these were self-inflicted wounds. The indigenous community has accused
Gutierrez of blatantly refusing to investigate. They see it as clear
evidence of political repression. 


Events
like these are common to Colombia where drug traffickers, paramilitaries,
guerrilla members, and countless innocents blend together, becoming
frequent targets from all sides in the 50-year-old armed conflict.
According to findings in a recent Amnesty International report,
during 2002 more than 4,000 civilians were killed for political
motives; 1,000 people “disappeared”; more than 400,000
were displaced; and at least 2,700 people were abducted—1,500
by armed opposition groups and paramilitaries. Such bloodshed had
long been absent in Ecuador. 


However,
ever since a partnership on “collaborative efforts against
drug trafficking” was signed between Ecuador and Colombia,
there has been an atmosphere of fear and paranoia everywhere. Denoted
as the second stage of Plan Colombia, some of its procedures entail
military action and “campesino training” by the Ecuadorian
government on its border with Colombia, the continuation of coca
crop fumigation regardless of increasing health complaints in the
area, the strengthening of migration laws dealing with Colombian
refugees, and “an increase in the exchange and coordination
of information about people who act above the law and attempt to
cross the frontier common to both countries.” 


A
direct result of this partnership was evidenced on August 24, 2003,
when collaboration between Colombian and Ecuadorian security forces
led to the arrest of Simon Freire, a prominent Colombian guerilla
member, in Quito, Ecuador. According to

Tintají,

Freire
is said to have been in Ecuador to arrange a meeting between the
French government and guerrilla leaders about its possible involvement
in peace talks and the release of a guerrilla hostage, a French
citizen. President Gutierrez denies any collaboration exists between
Ecuadorian and Colombian security forces. Yet, Colombian President
Alvaro Uribe publicly congratulated the Ecuadorian national police
for its efforts. Moreover, director of public relations at the U.S.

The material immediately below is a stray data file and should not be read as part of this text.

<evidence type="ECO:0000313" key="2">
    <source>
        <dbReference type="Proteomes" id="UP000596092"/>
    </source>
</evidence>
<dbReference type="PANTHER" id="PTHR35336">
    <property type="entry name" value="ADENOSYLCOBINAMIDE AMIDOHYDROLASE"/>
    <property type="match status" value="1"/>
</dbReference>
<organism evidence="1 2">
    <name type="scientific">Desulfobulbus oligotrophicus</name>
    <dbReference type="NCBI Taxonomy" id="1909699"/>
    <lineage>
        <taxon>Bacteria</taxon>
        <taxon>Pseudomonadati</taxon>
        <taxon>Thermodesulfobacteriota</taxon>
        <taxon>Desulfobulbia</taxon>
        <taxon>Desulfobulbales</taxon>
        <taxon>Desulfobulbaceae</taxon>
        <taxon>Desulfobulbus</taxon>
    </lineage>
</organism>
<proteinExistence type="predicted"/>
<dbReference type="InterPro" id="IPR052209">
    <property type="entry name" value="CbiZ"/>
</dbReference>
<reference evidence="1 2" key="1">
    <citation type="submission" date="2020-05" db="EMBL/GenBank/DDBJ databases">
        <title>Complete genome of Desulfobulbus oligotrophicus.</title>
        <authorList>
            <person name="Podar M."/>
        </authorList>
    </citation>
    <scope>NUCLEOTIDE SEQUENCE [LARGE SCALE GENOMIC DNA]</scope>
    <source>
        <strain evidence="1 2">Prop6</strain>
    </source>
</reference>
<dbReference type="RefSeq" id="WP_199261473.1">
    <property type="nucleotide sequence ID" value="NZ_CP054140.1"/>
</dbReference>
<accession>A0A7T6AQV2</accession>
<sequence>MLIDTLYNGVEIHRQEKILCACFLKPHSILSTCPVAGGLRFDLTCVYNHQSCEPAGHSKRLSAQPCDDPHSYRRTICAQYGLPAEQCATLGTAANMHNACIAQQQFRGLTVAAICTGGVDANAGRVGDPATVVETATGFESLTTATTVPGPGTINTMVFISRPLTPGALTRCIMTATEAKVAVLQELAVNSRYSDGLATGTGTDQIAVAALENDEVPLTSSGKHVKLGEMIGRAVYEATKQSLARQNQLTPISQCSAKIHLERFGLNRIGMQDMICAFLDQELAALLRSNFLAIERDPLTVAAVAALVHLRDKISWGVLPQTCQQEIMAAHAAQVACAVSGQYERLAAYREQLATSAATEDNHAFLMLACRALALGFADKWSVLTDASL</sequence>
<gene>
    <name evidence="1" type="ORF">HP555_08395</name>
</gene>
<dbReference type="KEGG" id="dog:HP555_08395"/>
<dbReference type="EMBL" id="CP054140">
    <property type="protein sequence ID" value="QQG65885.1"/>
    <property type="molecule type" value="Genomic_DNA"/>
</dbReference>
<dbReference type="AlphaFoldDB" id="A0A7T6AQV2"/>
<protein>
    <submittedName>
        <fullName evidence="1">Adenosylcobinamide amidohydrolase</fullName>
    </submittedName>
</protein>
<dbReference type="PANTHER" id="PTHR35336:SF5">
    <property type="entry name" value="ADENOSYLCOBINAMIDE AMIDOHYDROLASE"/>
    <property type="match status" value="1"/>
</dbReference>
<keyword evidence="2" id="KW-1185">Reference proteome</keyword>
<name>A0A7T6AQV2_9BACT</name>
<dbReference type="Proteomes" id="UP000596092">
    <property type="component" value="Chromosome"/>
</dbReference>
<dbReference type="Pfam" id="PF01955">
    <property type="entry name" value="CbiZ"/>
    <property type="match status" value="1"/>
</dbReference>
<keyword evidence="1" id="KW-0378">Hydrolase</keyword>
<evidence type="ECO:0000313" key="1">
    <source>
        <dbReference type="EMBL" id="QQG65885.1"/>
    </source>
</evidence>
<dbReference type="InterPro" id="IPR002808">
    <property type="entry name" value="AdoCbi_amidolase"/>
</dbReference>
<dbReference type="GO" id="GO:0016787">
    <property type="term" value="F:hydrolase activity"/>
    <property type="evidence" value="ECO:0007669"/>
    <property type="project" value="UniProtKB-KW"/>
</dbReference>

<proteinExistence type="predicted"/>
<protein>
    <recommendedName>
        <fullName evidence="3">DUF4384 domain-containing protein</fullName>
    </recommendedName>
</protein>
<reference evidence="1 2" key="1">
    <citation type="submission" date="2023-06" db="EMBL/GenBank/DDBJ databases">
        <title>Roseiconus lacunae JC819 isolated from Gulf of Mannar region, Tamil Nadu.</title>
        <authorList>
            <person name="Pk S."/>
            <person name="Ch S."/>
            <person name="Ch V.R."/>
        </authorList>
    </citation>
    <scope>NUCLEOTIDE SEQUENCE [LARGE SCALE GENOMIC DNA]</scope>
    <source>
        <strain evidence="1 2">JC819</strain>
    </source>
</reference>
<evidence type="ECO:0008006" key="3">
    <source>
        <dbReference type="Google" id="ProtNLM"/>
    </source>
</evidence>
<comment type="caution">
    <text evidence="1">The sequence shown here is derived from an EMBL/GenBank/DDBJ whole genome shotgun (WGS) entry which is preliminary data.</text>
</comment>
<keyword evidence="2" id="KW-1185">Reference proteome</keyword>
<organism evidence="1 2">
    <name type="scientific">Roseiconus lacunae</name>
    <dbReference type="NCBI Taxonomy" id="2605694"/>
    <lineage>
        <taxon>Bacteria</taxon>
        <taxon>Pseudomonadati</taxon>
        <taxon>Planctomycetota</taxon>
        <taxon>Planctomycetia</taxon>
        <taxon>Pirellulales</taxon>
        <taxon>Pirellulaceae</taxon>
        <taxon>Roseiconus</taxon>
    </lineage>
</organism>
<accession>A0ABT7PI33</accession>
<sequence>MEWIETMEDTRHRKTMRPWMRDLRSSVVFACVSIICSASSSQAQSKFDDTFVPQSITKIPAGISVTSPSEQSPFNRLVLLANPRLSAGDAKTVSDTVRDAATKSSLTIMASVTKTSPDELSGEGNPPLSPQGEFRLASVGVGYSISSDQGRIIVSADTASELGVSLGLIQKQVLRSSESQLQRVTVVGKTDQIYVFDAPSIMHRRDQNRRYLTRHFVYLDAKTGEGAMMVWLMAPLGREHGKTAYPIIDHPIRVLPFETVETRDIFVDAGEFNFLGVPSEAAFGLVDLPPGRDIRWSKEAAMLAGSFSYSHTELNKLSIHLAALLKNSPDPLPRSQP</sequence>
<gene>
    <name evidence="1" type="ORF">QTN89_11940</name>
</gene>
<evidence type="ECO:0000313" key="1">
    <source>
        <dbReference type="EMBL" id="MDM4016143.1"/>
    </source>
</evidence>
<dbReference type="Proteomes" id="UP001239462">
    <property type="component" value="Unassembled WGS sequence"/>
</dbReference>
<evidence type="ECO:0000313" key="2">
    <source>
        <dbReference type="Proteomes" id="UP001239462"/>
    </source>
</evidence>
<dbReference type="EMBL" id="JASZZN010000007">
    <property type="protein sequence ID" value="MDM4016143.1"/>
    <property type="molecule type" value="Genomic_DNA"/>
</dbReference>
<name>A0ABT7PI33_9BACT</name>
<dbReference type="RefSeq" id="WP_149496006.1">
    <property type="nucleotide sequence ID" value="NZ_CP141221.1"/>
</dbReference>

Embassy Marti Stell was quoted in

Tintají

as acknowledging
that Freire’s detention was “an exemplary act of cooperation
between the Colombian and Ecuadorian police, a conjoined operation
that was carried to perfection. It is a success in the campaign
against regional terrorism.” 


At
the Tribunal of Dignity, Nora Cortiña reminded the public that
Molina’s newfound friend, General Mason, was officially charged
with abducting over 500 children and relocating them among military
families—only one of many tactics used to repress political
opposition. Most importantly, Argentina was not acting alone. The
military dictatorships in Argentina, Brazil, Uruguay, Chile, and
Paraguay were engaged in a concerted campaign with the United States,
between the 1970s and 1980s, to obliterate any leftist, socialist,
or communist “tendencies” in the southern cone of the
continent under a strategy infamously called Plan Condor. This military
strategy would spur masterminds of cruelty, like Pinochet in Chile,
and create a powerful network of oppression where Argentinean political
refugees could be arrested in Uruguay and Uruguayan members of the
resistance could be tortured in Brazil. The exact extent of this
network is not yet known, but its tactics now seem to be applied
in Ecuador and Colombia. 


“To
forget the past and remain quiet,” Cortiña argued, whose
24- year-old son was disappeared in 1977 by Argentinean armed forces,
“is to become an accomplice of these terrible crimes.” 


The
latest assassination attempts, and Molina’s night cruise with
Mason in Argentina, are indicators that Plan Colombia and irregular
methods of repression common to that conflict are bleeding into
neighboring countries. As Joselinda Iza affirms during her testimony
at the tribunal, quoted by the Independent Media Center, “There
is a declared persecution against social movements, the media, and
democratic sectors of this country that oppose its current regime.”



 





Sofia Jarrin-Thomas
is a freelance writer currently residing in Boston. She was a human
rights activist in Colombia for three years and has published opinion
articles in



Dollars & Sense



and the



Boston
Metro